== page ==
Dir: Zhang Yang. Chi-HK.2005. 128mins.
With SunflowerZhang Yang (The Shower, Quitting) returns with anotherconfrontational saga between father and son, this time in the shape of alargely autobiographical tale that runs from the eve of the Cultural Revolutionup until the present day.
Focusing on a single familywhose history is supposed to reflect on that of the nation, the film deals, asZhang himself admits, with material that is often personal and therefore muchmore difficult to keep in perspective. The result is Zhang's most elaborate,but also his longest, melodramatic and least controlled work to date.
Though Chinese audiencesmight find much to identify with, those further afield may find it a trip throughfamiliar territory that does not offer any new elements, either personal orhistorical. Zhang's name and the presence of Joan Chen in one of the lead rolesmight help the film to access art circuits around the world, but its appealwill ultimately prove to be more limited than his earlier work.
With two births forbookends, the picture is essentially the story of Zhang Xiangqiang, born in1967 - during the Cultural Revolution - but whose father is deportedimmediately afterwards.
He only returns home tore-assume his role as head of the family in 1976, and comes from the very firstmoment into direct conflict with his son - a conflict which remains unresolveduntil the end of the film.
Picking three key moments inthe chronicle of the Zhang family (it is hardly a coincidence that they bearthe same name as the director), the picture highlights the father's return, thefailed attempt of his son to break away from his parents after he graduatesfrom high school in 1987, and finally the relationship between the adult son -now a successful painter - and his retired parents in 1999.
The same themes echothroughout all three episodes, each of which deals with the incessant warbetween Gengnian (Haiying) and his son who rebels against everything that hisfather tries to impose on him.
Gengnian, once a promisingpainter who was deprived of his career after being beaten over the hands in're-education camps', would like to see his son achieve everything hecouldn't. A stickler for tradition, keeping face at all costs and childrenobeying their elders, he carries a gigantic chip on his shoulder as the resultof persecution.
The son, Xiangqiang (playedby Zhang Fan as a child, Gao Ge as an adolescent and Wang Haidi as an adult),is introduced as an unrepentant nine-year-old prankster when he first meets hisfather in 1976 and naturally rebels against this new uncalled for figure ofauthority who shares his mother's bed. If this man, who claims to be hisfather, wants him to paint, then Xiangqiang will do everything in his power toshow his aversion to art, going so far as trying to maim himself.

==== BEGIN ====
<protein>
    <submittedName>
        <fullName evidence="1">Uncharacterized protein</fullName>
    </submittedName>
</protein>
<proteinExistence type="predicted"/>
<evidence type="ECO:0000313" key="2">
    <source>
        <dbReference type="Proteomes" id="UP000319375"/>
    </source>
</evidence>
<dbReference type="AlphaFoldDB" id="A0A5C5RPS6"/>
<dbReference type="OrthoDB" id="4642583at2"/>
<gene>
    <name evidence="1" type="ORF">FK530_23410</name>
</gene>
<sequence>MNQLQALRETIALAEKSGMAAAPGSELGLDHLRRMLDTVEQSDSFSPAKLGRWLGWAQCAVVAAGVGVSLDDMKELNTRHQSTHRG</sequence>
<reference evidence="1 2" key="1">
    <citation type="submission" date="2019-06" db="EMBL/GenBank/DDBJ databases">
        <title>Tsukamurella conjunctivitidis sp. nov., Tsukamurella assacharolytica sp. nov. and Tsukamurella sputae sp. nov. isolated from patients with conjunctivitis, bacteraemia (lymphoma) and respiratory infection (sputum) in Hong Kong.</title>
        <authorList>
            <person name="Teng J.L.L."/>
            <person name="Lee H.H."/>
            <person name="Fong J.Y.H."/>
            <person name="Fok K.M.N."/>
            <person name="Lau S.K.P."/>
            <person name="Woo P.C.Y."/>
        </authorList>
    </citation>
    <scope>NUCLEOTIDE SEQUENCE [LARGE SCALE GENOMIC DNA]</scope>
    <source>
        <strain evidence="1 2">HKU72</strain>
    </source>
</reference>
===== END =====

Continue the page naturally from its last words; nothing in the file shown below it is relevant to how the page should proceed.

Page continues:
The conflict between thegenerations soldiers on, and though Xiangqiang ultimately does accede to hisfather's dream, their relationship is edgy and explosive until the very end.
Between the two of themstands Xiuqing (Chen), a practical woman concerned with the well-being of herfamily, first last and foremost. She tries to establish some kind of bridgebetween the two men in her life, but always supports the father against the sonwhen push comes to shove.
Zhang backgrounds thenarrative with all the historic touchstones of the period, from the end of theCultural Revolution and the death of Mao and the subsequent early opening ofChina to the West to the changes in contemporary China (indeed, China haschanged so much in recent years that Sunflower had to be shot onsoundstages due to the lack of surviving original locations).
The concept of dealing withhistory through personal stories is an old one, but the problem here is lessthe concept, more the dramatic material supplied by the script.
Zhang, whose background isin stage rather than film, seems to be treading on dangerous ground here,evoking painful memories for himself and those around him. This may explain whySunflower's portrayal of the family cell as the basic unit of Chinesesociety is so painstakingly drawn out, with the clash between generationsunderlined - but to the expense of specific characters and events.
Having a decade's intervalbetween one episode and the next also allows too much self-indulgence andseveral loose threads. The individual characters are also too emblematic fortheir own good, as if Zhang fears that too much identity might prevent themfrom correctly representing their respective generations.
With such responsibility ontheir shoulders, Chen, Sun Haiying and all three representations of Xiangqiangat various ages can only acquit themselves respectably and too often feelsomewhat remote.
The more affecting partsemerge rather from supporting cast, like Liu Zifeng as the next-door neighbourwho unwittingly sent the father to the camps, or Zhang Yue as a young skaterand free spirit whose tentative affair with the adolescent Xiangqiang isbrutally terminated by the boy's father.
Fourth Production Company of China Film Group Corp
Beijing Film Studio
Michael J Werner